Stoking the fire : nationhood in early twentieth century Cherokee writing
MetadataShow full item record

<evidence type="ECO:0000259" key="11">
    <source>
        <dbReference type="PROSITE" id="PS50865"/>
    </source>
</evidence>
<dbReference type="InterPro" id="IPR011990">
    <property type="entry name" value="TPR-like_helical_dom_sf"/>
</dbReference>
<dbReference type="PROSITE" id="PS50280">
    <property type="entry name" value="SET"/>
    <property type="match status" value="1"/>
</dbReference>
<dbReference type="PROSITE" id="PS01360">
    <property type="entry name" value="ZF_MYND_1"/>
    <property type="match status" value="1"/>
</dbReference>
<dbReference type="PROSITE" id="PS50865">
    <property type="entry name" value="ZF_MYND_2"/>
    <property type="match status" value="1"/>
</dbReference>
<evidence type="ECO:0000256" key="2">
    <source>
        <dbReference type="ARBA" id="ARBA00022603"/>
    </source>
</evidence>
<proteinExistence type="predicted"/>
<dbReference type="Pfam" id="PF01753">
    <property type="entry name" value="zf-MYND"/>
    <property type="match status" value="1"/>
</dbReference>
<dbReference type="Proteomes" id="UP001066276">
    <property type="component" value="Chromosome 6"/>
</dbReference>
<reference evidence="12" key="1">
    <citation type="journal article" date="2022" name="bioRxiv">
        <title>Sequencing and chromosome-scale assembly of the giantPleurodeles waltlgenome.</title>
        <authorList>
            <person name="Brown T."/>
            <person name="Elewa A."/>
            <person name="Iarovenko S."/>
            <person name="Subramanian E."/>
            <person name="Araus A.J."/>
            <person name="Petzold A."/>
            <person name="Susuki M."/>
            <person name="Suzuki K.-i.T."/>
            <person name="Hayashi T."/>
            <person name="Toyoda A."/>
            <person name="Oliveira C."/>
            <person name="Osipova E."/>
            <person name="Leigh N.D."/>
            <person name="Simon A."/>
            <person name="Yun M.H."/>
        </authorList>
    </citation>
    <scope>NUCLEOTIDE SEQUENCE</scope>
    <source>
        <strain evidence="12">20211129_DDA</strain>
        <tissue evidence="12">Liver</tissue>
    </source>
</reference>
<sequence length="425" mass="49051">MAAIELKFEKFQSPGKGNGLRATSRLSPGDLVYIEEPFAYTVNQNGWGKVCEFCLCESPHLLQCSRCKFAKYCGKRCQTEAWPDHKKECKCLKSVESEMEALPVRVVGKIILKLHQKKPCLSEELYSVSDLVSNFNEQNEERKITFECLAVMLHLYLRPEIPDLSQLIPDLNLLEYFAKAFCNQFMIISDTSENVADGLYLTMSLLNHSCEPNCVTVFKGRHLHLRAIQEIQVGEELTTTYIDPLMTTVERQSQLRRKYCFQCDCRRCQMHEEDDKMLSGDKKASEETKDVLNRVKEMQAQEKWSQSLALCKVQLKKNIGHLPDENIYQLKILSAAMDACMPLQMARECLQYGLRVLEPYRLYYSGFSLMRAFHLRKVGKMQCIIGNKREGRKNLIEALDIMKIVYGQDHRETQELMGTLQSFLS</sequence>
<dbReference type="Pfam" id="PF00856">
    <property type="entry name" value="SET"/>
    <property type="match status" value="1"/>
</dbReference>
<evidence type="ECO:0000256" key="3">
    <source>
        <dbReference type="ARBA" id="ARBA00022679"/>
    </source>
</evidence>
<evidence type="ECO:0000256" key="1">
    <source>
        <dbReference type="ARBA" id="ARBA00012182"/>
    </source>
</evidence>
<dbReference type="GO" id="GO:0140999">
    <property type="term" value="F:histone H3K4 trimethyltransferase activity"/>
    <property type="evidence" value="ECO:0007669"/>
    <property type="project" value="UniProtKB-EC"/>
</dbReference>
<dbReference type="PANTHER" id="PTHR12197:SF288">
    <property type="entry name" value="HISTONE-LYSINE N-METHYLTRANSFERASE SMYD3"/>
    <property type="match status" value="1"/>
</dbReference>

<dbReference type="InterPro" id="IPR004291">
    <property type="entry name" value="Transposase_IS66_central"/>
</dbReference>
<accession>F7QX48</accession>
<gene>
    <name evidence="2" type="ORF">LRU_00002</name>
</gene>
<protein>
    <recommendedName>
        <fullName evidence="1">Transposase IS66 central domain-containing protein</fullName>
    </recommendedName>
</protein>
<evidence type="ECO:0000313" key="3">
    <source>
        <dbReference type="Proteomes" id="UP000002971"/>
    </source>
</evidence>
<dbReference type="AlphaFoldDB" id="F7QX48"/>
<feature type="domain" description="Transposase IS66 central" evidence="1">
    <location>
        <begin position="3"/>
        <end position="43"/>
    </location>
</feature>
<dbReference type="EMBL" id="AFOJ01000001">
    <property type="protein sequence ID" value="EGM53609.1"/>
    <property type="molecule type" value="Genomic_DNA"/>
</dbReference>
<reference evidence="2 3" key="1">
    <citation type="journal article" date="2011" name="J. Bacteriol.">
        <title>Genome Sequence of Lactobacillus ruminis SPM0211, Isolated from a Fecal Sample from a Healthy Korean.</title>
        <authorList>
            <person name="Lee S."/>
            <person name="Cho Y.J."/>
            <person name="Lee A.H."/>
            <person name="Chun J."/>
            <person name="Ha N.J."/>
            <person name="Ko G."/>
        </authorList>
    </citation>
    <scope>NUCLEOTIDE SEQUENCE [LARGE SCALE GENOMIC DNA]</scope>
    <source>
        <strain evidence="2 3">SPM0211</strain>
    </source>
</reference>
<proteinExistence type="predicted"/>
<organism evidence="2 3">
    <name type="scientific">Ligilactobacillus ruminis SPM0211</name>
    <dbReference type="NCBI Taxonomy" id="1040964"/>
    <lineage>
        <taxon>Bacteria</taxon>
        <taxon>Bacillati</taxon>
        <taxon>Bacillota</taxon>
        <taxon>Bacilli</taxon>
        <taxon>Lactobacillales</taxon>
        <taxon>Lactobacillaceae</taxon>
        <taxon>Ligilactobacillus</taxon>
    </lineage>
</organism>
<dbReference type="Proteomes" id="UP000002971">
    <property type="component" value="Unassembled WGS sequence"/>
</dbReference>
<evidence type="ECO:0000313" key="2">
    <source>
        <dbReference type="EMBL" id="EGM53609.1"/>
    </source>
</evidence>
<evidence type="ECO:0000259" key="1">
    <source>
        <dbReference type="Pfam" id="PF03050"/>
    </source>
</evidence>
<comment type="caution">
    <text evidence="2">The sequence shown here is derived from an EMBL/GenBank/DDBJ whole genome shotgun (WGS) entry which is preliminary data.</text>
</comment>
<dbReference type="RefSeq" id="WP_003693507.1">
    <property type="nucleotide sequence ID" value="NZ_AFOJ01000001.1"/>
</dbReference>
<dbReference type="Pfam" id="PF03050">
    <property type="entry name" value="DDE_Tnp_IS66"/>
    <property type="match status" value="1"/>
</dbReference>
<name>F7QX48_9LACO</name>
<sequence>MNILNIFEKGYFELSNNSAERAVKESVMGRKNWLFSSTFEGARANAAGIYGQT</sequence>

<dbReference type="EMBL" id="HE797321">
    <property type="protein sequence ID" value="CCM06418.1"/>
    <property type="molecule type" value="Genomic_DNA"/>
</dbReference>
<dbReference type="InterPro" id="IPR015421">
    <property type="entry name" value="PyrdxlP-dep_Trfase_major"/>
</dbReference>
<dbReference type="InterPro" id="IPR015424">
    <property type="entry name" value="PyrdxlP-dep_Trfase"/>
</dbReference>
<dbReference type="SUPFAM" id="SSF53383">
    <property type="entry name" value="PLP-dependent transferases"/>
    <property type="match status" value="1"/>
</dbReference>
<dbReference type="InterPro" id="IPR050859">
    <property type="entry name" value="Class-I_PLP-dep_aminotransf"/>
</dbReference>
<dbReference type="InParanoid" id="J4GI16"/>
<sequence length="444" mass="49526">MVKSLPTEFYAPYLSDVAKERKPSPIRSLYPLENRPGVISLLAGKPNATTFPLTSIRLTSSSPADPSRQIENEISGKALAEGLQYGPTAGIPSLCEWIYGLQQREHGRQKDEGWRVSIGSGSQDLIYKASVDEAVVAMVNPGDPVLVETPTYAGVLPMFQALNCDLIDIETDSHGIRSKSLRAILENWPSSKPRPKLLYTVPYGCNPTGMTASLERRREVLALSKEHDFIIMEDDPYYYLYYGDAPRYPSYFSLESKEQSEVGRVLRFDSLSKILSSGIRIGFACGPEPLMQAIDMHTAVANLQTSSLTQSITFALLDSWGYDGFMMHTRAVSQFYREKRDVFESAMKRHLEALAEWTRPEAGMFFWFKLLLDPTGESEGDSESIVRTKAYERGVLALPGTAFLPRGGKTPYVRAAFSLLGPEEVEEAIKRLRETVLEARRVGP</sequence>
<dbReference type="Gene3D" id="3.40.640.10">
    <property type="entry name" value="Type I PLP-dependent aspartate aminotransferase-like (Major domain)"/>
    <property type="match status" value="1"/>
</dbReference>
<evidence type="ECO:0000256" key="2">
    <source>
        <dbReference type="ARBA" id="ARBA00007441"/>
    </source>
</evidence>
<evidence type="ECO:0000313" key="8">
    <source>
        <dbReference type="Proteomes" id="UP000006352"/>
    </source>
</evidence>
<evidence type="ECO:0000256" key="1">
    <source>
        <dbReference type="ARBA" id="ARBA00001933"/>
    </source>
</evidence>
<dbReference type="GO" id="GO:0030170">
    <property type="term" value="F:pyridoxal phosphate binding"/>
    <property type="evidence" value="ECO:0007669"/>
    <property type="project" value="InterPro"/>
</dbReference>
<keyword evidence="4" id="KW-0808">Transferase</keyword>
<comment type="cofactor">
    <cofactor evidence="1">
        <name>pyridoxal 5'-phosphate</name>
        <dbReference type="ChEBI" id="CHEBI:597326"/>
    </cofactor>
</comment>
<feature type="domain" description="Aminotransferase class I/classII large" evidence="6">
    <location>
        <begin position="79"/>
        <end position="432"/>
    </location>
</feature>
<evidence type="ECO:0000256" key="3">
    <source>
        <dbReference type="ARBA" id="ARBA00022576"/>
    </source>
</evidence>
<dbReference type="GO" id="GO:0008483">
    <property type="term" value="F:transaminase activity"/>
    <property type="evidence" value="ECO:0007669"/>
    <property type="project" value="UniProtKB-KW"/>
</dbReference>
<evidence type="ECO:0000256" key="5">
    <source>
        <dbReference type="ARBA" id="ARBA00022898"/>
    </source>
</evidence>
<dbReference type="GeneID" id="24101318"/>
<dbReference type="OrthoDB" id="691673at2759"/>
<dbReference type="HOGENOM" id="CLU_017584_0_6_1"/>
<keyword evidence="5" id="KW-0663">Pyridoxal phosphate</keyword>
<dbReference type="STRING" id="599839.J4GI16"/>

My research builds upon interdisciplinary trends in Native scholarship emphasizing tribal-specificity; attention to understudied periods, writers, and texts; and a political commitment to engage contemporary challenges facing Indigenous communities. My dissertation examines the persistence of nationhood in Cherokee writing between the dissolution of the Cherokee government preceding Oklahoma statehood in 1907 and political reorganization in the early 1970s. Situating writing by John Milton Oskison, Rachel Caroline Eaton, Rollie Lynn Riggs and Ruth Muskrat Bronson explicitly within the Cherokee national contexts of its emergence, I attend to the complicated ways they each remembered, imagined, narrated and enacted Cherokee nationhood in the absence of a functioning state. Often read as a transitional “dark age” in Cherokee history, this period stands instead as a rich archive of Cherokee national memory capable of informing contemporary debates in the Cherokee Nation and Native Studies today.